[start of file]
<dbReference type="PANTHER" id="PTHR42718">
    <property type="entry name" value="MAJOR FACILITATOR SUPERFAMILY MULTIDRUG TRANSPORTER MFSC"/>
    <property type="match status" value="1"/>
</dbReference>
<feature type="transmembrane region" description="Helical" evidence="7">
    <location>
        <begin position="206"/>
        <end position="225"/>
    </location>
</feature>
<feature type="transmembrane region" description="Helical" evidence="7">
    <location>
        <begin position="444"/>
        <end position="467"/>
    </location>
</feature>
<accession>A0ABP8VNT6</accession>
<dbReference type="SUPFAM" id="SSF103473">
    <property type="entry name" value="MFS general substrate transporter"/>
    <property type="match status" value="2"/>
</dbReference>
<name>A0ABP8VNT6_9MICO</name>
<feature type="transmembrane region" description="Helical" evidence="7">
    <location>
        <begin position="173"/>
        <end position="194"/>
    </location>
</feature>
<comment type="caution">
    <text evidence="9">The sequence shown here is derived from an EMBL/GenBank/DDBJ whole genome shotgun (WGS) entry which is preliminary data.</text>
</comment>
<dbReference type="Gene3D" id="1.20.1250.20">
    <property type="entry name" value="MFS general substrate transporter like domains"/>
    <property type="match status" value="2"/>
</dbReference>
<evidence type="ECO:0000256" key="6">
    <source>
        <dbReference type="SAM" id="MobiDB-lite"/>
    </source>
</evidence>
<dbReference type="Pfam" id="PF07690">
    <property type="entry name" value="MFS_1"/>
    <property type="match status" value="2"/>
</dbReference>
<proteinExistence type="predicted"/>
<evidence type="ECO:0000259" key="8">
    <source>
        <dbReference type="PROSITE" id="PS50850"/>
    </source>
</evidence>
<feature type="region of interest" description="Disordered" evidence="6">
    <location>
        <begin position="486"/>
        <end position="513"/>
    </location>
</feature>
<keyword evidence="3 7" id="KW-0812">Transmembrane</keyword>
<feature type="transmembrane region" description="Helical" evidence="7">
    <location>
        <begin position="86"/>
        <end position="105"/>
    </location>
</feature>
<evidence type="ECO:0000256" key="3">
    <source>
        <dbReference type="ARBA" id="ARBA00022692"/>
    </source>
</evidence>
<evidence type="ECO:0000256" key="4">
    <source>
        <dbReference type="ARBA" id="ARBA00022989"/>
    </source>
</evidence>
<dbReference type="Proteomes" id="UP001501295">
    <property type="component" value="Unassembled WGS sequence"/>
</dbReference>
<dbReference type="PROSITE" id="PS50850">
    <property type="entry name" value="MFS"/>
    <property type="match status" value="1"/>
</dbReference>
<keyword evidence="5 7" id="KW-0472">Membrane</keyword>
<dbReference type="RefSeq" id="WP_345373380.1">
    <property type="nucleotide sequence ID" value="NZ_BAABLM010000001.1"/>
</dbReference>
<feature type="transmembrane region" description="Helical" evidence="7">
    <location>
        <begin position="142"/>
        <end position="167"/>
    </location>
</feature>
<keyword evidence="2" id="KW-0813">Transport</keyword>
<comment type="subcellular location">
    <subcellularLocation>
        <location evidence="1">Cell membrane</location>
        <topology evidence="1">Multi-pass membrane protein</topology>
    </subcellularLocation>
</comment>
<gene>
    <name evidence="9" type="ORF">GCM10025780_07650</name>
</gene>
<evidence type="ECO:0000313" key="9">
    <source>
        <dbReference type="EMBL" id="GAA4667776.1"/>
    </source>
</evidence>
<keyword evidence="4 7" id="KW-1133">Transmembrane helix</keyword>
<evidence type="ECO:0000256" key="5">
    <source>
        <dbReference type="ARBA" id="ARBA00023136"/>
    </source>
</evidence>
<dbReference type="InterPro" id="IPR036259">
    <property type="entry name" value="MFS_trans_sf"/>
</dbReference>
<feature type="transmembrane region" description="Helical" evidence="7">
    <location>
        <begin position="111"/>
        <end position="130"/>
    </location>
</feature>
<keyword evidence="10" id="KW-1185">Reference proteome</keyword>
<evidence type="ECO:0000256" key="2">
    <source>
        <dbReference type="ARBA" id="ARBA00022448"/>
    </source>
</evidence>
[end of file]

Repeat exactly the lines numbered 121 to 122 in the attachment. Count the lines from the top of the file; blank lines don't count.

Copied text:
<keyword evidence="10" id="KW-1185">Reference proteome</keyword>
<evidence type="ECO:0000256" key="2">